Man charged in fatal shooting of Indianapolis postal worker after dispute over withheld mail
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An Indianapolis man has been charged in the killing of a U.S. postal carrier after he allegedly confronted her about mail not being delivered to his home, The Indy Star reported.

The Indianapolis Police Department arrested Tony Cushingberry-Mays, 21, on Wednesday in connection with the fatal shooting of postal worker Angela Summers, 45. 

He has been charged with second-degree murder, assaulting a federal employee and discharging a firearm during a crime, according to court documents filed by U.S. Attorney Josh Minkler’s office.


The criminal complaint states that mail delivery had been suspended to Cushingberry-Mays’s home due to a dog.

Around 4 p.m. on Monday, Summers bypassed the home without dropping off the mail. Cushingberry-Mays allegedly confronted her on his neighbor’s front porch and demanded his mail.

Summers sprayed Cushingberry-Mays with mace during the altercation, according to authorities. He pulled a handgun out of the right side of his waistband and fired one shot.

Cushingberry-Mays said the spray had caused him discomfort because he has asthma, according to the affidavit from the U.S. Postal Inspection Service obtained by The New York Times. He said he had never spoken to Summers and only wanted to scare her, not kill her.

Summers was taken to a local hospital, where she died, the police said.

The Hill has reached out to Minkler’s office for more information.

Paul Toms, the president of the National Association of Letter Carriers’s (NALC) Indianapolis branch, told local station Fox 59 that the union believes the suspect may have been upset over not receiving his stimulus check during the mail delivery.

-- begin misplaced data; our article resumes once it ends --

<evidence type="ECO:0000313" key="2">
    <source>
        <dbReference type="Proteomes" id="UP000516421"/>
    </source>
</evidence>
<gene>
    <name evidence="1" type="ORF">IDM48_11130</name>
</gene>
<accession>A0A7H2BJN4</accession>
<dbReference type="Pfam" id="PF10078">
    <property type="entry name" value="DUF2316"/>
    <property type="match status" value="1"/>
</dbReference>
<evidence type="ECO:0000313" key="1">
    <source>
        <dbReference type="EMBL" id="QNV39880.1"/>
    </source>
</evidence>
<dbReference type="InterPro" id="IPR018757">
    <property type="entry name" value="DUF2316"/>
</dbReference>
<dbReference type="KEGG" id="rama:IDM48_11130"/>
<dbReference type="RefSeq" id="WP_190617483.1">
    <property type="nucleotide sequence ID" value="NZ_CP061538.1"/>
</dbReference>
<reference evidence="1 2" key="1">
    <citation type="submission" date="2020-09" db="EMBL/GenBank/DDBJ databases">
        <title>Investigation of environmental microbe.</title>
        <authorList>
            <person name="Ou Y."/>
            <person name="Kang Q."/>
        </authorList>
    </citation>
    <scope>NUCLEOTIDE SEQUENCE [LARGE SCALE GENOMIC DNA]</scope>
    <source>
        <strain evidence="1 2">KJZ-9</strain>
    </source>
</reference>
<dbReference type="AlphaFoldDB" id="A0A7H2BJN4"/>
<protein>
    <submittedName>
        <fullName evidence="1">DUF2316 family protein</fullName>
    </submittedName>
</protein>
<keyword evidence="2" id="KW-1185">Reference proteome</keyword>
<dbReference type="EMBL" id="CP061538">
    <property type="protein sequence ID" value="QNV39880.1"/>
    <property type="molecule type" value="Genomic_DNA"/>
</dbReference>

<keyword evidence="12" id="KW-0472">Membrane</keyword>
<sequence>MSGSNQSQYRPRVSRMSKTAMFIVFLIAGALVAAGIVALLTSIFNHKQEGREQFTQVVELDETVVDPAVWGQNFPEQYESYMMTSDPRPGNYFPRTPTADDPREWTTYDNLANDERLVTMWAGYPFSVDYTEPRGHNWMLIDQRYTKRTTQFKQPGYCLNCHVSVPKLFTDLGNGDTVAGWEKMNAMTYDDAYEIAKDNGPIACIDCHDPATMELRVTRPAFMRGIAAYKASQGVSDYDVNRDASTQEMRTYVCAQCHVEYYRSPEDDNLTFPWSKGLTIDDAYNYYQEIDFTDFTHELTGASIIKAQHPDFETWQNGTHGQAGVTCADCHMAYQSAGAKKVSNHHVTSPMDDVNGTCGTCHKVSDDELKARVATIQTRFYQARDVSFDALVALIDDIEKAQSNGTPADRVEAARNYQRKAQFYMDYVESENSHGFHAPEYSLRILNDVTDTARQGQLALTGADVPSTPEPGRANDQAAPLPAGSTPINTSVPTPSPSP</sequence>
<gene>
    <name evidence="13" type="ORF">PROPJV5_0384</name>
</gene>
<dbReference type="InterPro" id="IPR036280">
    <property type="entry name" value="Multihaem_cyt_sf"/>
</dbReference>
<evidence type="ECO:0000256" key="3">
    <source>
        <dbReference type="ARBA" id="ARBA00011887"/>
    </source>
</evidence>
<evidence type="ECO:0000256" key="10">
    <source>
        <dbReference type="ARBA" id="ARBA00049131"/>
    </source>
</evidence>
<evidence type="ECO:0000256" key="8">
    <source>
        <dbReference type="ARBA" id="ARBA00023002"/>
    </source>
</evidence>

“The mail had been curtailed, from what I was told very recently,” Toms said. “On April 12 or 13, the curtailment of mail letter was sent to them.”

Summers had reportedly left several notes urging owners to keep the dog away from her during deliveries.

“Yes, there was a history on this for quite a while, as I understand it,” Toms said. “Dog letters had been sent. That’s a form to the patron when a dog is a nuisance or a danger or vicious. Three dog letters, one to warn them, a second one [with] a second warning, and then a curtailment of mail. That’s what they had proceeded to [do] there.”

Just two days before she was killed, Summers reportedly wrote on her Facebook that she was concerned about her route.


“This dog is a nasty devil that I’ve actually had to spray — twice!” Summers wrote without indicating where the house was located.

Summers began her career with the Postal Service less than two years ago, according to a statement from NALC President Fredric Rolando.

“She had her whole life ahead of her. She was dedicated to her customers as a letter carrier, and to her co-workers as a union representative. She served them both well," he said. "The senseless nature of her death breaks our hearts. We send our thoughts and prayers to Angela’s daughter, the rest of her family, friends, coworkers, and loved ones.”